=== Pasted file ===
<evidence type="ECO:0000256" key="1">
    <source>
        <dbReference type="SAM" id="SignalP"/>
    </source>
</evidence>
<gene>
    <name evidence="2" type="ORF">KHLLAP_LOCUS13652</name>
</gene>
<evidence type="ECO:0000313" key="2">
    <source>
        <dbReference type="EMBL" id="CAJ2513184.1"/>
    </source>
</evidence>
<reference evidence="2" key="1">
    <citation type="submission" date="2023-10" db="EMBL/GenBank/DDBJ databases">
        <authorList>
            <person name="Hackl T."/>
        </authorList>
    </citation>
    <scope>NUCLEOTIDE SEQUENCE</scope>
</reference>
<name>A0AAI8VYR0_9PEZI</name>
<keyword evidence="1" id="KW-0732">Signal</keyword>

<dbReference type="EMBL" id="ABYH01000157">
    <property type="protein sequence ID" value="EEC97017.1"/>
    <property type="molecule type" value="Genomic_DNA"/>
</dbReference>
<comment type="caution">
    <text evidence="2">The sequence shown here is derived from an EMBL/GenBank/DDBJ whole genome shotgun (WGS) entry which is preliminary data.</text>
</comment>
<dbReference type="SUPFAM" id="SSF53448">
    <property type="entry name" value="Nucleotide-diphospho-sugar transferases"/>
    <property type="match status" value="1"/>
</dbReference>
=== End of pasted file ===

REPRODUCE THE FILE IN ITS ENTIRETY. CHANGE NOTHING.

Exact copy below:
<evidence type="ECO:0000256" key="1">
    <source>
        <dbReference type="SAM" id="SignalP"/>
    </source>
</evidence>
<gene>
    <name evidence="2" type="ORF">KHLLAP_LOCUS13652</name>
</gene>
<evidence type="ECO:0000313" key="2">
    <source>
        <dbReference type="EMBL" id="CAJ2513184.1"/>
    </source>
</evidence>
<reference evidence="2" key="1">
    <citation type="submission" date="2023-10" db="EMBL/GenBank/DDBJ databases">
        <authorList>
            <person name="Hackl T."/>
        </authorList>
    </citation>
    <scope>NUCLEOTIDE SEQUENCE</scope>
</reference>
<name>A0AAI8VYR0_9PEZI</name>
<keyword evidence="1" id="KW-0732">Signal</keyword>

<dbReference type="EMBL" id="ABYH01000157">
    <property type="protein sequence ID" value="EEC97017.1"/>
    <property type="molecule type" value="Genomic_DNA"/>
</dbReference>
<comment type="caution">
    <text evidence="2">The sequence shown here is derived from an EMBL/GenBank/DDBJ whole genome shotgun (WGS) entry which is preliminary data.</text>
</comment>
<dbReference type="SUPFAM" id="SSF53448">
    <property type="entry name" value="Nucleotide-diphospho-sugar transferases"/>
    <property type="match status" value="1"/>
</dbReference>